My head was spinning from all this information when she tilted my chair backward and gently massaged my temples with warm soapy water. I closed my eyes. This seemed unexpectedly intimate. “Why are you doing this?” I whispered. “I can give you a better cut when your hair is wet,” she said softly. “Okay,” I whispered. At least I knew that her hands were clean. When I was catapulted to an upright position, I stayed very still and very alert because Mandy waved her arms while talking and her sharp scissor tips were pointed at my right eye. My hair was sprayed with enough lacquer to withstand a tropical storm and she asked what I thought. It was hard to see through the mist, but I thought she cut it too short. I dutifully replied, “It looks very nice.” Then I paid a bill that was twice what Vinnie charged, over-tipped her, and went on my way.
Not admitting defeat, my wife had already scheduled the next haircut at a different salon – this one with an Asian motif. She had warned the manager about my haircutting proclivities in advance. The Caucasian operator never spoke. A brightly colored pseudo-kimono offset her stone-faced expression. She bowed while motioning me toward the well-padded chair. I nodded. Once I was seated, she bowed again, and I nodded again. “I just want my hair cleaned up a bit,” I said. “And please don’t make it too short.” This time, she bowed and I nodded in unison – a good sign. I tried to relax. The earth-tone décor was pleasant, and I already knew the salon-routine from my first experience. But then a young Asian lady presented me with a wooden bowl of steaming-hot lemon-scented towels that had no obvious purpose. Not wishing to offend her, I removed each steaming towel by its edges and tossed it from one hand to the other hoping to avoid a trip to the hospital's burn unit. Their green tea was garnished with the traditional hair clippings and the music sounded like ocean waves crashing on a beach. An excellent choice because my shirt was soaked from a minor mishap during the hair-washing ritual. After 20 minutes of snipping-combing-snipping-combing, the kimono-lady massaged my shoulders with her knuckles. When she held up a mirror, I was too distracted by the welts on my neck to notice that my hair was the same length as when I entered. “It looks very nice,” I said. Then I paid the expensive bill, over-tipped the stone-faced lady, and returned to my car.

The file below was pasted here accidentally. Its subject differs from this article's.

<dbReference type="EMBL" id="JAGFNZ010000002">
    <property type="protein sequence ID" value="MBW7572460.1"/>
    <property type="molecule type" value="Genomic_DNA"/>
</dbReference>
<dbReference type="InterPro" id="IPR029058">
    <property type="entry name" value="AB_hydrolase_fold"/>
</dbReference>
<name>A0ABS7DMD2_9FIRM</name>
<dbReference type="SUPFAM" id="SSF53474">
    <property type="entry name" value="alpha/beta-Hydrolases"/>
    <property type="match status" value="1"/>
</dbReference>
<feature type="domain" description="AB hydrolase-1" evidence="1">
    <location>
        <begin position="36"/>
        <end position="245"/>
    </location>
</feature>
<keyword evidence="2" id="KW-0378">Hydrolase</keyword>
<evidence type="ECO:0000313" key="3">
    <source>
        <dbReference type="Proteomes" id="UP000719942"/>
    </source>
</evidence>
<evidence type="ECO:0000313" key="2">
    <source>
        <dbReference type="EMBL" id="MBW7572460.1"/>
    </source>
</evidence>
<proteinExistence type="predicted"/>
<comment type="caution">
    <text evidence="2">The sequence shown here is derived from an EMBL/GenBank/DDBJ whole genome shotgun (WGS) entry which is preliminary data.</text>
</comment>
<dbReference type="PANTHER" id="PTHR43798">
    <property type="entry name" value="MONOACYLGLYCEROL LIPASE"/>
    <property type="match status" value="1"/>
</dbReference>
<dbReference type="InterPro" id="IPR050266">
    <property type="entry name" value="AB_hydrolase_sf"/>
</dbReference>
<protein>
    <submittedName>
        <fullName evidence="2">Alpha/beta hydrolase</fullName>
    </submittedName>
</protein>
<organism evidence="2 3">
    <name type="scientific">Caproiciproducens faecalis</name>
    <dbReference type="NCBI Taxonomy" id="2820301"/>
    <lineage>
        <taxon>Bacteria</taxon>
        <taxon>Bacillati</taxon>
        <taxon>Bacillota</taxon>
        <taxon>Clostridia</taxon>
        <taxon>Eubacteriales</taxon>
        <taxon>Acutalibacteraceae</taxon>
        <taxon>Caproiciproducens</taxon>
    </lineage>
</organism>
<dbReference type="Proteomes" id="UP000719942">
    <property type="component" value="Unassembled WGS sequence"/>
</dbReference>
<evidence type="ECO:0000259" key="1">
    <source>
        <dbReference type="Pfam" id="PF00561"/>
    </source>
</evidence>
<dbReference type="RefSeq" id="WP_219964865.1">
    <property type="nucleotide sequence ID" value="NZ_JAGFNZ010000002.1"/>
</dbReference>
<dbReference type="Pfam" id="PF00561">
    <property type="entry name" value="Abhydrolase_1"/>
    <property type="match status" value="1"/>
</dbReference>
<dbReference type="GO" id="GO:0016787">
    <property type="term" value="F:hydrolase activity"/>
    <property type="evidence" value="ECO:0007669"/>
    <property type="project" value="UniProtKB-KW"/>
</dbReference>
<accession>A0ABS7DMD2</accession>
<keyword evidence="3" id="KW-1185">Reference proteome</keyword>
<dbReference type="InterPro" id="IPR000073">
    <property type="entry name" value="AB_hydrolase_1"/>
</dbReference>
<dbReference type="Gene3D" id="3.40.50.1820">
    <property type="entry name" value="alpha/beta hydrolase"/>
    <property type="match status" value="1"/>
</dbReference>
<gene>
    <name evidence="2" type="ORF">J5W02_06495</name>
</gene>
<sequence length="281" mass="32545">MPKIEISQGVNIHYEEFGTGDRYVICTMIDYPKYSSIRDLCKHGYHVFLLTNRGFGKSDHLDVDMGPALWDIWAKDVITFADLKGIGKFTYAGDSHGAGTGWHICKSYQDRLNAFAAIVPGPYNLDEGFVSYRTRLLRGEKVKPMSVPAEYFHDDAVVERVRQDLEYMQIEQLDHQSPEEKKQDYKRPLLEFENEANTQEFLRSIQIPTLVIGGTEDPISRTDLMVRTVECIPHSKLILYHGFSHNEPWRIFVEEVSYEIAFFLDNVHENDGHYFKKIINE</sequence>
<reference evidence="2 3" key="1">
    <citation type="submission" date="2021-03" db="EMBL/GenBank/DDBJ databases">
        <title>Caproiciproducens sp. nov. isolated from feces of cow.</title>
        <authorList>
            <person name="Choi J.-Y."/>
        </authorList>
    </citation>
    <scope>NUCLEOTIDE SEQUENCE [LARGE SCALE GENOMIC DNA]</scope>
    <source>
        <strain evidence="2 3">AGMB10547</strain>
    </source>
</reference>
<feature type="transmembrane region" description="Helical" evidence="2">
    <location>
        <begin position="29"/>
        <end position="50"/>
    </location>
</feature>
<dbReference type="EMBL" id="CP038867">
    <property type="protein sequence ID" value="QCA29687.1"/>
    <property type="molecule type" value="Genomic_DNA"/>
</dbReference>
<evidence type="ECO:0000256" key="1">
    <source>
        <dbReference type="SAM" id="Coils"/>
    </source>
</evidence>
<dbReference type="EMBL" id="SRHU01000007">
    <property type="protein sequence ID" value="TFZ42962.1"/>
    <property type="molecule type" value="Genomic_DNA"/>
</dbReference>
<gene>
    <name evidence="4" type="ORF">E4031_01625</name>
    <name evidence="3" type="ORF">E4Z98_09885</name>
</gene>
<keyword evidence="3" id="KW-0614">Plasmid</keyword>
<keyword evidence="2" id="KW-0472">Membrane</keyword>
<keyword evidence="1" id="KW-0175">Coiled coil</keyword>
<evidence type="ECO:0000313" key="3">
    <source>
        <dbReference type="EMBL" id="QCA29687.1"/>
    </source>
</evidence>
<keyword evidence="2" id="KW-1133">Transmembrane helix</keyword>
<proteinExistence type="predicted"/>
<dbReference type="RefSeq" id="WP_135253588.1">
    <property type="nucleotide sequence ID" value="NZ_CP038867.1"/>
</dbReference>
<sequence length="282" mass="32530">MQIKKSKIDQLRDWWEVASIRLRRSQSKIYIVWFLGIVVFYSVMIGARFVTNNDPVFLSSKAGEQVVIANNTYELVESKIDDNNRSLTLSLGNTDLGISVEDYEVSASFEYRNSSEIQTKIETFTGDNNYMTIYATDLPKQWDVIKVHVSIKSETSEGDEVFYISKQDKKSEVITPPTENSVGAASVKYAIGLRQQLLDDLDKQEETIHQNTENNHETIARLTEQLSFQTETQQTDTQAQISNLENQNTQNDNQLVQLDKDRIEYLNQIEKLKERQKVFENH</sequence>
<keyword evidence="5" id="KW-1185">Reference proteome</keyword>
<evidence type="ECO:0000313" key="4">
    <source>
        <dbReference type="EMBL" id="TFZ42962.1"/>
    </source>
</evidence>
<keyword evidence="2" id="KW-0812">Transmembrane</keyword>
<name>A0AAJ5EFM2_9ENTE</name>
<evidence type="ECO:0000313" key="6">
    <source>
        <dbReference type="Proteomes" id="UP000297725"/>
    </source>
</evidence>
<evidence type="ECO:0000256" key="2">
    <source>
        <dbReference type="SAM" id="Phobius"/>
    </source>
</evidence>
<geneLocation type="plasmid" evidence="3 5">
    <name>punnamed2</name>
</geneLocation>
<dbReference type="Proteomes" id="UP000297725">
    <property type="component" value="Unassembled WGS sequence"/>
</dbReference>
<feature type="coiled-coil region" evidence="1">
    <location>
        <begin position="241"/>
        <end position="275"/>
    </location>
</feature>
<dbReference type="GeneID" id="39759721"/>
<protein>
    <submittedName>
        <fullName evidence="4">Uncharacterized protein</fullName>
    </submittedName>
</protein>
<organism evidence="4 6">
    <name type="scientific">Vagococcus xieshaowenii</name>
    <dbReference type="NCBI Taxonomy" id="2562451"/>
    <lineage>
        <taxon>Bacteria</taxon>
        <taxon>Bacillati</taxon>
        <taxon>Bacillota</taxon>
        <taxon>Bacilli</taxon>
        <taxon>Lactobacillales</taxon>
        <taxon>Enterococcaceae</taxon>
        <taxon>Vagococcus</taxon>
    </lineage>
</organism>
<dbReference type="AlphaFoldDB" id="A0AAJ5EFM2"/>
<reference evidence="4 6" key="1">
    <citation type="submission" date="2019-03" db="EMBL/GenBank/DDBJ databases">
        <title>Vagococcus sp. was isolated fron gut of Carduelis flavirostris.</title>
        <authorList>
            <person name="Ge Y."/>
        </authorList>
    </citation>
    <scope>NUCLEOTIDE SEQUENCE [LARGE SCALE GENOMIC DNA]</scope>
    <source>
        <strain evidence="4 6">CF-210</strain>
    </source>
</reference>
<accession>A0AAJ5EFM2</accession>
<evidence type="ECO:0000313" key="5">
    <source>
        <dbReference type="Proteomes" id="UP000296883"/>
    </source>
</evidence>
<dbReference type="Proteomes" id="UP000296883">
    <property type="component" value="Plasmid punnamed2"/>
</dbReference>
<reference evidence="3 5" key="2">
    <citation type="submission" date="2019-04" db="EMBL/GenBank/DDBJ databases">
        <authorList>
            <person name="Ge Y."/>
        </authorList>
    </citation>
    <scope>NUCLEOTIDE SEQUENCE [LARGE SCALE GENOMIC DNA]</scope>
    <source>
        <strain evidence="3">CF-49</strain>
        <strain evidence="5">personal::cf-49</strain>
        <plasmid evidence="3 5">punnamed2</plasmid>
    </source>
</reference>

It was time
to take the initiative and confront any negative comments from my wife later.
I spoke into my mobile phone using a military command voice. “Okay Google,” I said. “Directions
to nearest barbershop.” I was in luck. Google said Tony’s Barbershop is only 4.6
miles away with light traffic. I recognized it immediately by its familiar
barber’s pole and an old-fashioned sign that read, “Tony’s Barber Shoppe.” I peeked
through the window to confirm that the shop was narrow, dimly lit, and had traditional-looking
barber-chairs. There was even a table-top radio and I could hear it playing Yankees
baseball. I sighed and took a deep nostalgic breath before entering. When I opened
the rickety door, a little bell tinkled to summon the barber from a back room. “Hi,”
the 20s-year-old said. “My name is Britney. How can I help you?”